Squamous Cell Carcinoma is cancer that begins in squamous cells, which are thin, flat cells that look like fish scales. Squamous cells are found in the tissue that forms the surface of the skin, the lining of the hollow organs of the body, and the passages of the respiratory and digestive tracts. Also called epidermoid carcinoma.
Lung cancer is the second leading cancer in the United States and the No. 1 cause of cancer-associated deaths.
A novel therapeutic approach inhibits the growth of metastatic tumors in mice by coercing cancer cells into a dormant state—where they cannot proliferate.
Scientists have homed in on a crucial step within the sequence of chemical reactions that govern regulation of cell division, proliferation and death, and whose malfunction contributes to the growth of tumors.
Lung cancer remains the leading cause of cancer-associated death in the United States and worldwide. Patients with a subtype called lung adenocarcinoma (LUAD) have benefited from the development of new targeted medicines, but the search for effective new therapies for another subtype called lung squamous cell carcinoma (LSCC) has largely come up short.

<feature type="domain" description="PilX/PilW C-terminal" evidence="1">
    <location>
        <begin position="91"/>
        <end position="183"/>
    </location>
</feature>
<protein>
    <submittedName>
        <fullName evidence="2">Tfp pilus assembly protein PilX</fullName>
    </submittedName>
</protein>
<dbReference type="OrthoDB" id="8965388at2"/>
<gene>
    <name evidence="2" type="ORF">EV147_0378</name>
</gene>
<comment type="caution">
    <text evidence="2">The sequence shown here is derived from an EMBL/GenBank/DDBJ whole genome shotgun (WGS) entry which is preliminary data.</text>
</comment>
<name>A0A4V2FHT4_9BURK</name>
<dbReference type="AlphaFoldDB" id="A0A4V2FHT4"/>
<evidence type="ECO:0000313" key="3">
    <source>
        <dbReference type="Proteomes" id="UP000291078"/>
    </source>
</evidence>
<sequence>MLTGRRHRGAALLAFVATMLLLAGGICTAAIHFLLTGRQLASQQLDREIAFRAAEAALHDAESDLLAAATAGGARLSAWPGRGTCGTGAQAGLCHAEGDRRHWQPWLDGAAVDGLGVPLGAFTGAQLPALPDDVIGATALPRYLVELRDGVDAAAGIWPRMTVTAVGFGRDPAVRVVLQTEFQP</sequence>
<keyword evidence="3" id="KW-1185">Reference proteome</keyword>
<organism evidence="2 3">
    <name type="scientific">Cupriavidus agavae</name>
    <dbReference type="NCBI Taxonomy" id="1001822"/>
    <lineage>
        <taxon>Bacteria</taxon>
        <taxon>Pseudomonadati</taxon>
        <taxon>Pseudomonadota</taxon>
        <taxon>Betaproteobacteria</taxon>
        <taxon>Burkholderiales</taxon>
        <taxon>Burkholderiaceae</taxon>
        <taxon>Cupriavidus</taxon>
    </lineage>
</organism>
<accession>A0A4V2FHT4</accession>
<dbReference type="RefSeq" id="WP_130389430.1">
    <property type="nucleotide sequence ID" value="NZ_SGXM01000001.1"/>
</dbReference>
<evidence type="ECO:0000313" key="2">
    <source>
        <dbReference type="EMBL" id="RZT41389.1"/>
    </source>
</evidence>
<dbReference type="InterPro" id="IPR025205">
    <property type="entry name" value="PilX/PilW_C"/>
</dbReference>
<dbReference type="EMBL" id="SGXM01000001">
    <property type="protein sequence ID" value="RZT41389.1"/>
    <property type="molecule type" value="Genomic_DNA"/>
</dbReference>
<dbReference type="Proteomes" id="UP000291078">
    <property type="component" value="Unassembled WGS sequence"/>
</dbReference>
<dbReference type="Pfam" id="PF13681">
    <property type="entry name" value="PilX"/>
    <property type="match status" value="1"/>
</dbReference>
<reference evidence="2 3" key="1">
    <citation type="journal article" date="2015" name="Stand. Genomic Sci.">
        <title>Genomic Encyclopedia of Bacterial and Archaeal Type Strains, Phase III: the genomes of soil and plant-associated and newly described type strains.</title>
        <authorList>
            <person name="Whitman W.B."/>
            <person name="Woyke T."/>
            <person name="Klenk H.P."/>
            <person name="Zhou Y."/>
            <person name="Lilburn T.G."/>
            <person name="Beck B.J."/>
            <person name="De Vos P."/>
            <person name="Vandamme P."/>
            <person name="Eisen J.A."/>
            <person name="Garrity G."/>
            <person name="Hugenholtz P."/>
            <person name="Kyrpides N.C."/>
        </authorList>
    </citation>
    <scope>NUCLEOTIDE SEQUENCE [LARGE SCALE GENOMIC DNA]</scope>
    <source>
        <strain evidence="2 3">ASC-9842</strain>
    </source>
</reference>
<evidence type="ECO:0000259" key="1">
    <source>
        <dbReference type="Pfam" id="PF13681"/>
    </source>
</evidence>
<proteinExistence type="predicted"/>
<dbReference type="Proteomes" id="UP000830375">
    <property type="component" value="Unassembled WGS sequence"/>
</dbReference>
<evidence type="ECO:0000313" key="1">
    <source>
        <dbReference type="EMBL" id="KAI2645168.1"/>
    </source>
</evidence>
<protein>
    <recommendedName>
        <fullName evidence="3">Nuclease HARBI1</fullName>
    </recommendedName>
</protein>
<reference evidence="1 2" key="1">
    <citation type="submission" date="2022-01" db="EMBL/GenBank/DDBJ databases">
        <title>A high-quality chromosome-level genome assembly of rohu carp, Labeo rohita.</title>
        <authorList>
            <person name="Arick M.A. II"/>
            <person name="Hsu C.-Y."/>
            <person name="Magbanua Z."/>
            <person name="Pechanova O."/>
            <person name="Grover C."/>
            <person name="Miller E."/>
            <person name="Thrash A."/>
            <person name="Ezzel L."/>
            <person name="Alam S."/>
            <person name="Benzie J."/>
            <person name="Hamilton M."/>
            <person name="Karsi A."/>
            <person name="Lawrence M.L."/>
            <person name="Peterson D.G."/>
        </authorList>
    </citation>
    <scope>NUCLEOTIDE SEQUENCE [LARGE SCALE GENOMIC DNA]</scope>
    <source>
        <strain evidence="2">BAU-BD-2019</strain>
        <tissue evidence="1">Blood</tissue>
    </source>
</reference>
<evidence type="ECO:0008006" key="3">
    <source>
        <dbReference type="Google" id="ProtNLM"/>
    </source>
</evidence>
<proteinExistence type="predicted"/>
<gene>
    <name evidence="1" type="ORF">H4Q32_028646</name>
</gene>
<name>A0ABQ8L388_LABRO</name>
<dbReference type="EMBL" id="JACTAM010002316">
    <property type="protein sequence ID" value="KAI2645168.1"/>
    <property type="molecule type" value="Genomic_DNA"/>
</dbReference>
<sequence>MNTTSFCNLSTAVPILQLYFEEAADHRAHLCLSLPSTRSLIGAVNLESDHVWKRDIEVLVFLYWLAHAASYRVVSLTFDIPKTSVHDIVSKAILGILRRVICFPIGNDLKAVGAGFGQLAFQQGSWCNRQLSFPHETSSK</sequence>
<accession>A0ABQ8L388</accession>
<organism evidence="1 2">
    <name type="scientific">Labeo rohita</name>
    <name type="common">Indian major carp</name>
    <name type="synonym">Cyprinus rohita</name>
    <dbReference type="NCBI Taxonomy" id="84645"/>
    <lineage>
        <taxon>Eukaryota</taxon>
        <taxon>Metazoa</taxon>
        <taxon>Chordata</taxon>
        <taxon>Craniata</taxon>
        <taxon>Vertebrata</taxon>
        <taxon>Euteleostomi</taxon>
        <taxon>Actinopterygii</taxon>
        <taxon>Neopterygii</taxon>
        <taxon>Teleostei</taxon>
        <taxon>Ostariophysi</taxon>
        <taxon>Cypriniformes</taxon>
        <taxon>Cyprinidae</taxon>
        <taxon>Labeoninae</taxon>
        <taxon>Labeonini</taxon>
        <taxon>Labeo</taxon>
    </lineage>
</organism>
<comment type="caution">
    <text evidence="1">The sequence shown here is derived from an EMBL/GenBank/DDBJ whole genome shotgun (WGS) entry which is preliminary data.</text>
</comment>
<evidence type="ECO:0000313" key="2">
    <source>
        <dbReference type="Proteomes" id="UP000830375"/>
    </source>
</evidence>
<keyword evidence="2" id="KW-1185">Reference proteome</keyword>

Dr Manual Kaulich’s team at Goethe University has developed a new 3Cs multiplex approach that permits the effect of genetic alterations in any two genes to be investigated simultaneously in cell cultures.
Up to half of patients with head and neck squamous cell carcinoma will experience tumor recurrence or new tumors--tumors that often spread and are difficult to treat.
Scientists were able to considerably delay the growth and proliferation of tumors in mice and improve the effectiveness of immunotherapy.
Proteogenomic studies may provide a better understanding of how to match cancer patients with an effective treatment for their specific cancer.
Scientists have successfully utilized a novel stem cell technology to examine the skin, specific to a group of living patients, in laboratory settings.
New data presented at ESMO 2020 have shown that immunotherapy is beneficial for patients with gastric and esophageal cancers who currently have poor survival. (1-3)
Certain antibodies are known to protect humans from viral infections—or perhaps not?
Volume 11, Issue 28 of Oncotarget features "Lipid and protein tumor markers for head and neck squamous cell carcinoma identified by imaging mass spectrometry" by Schmidt et. al. which reported that the authors used MALDI imaging mass spectrometry and immunohistochemistry to seek tumor-specific expression of proteins and lipids in HNSCC samples.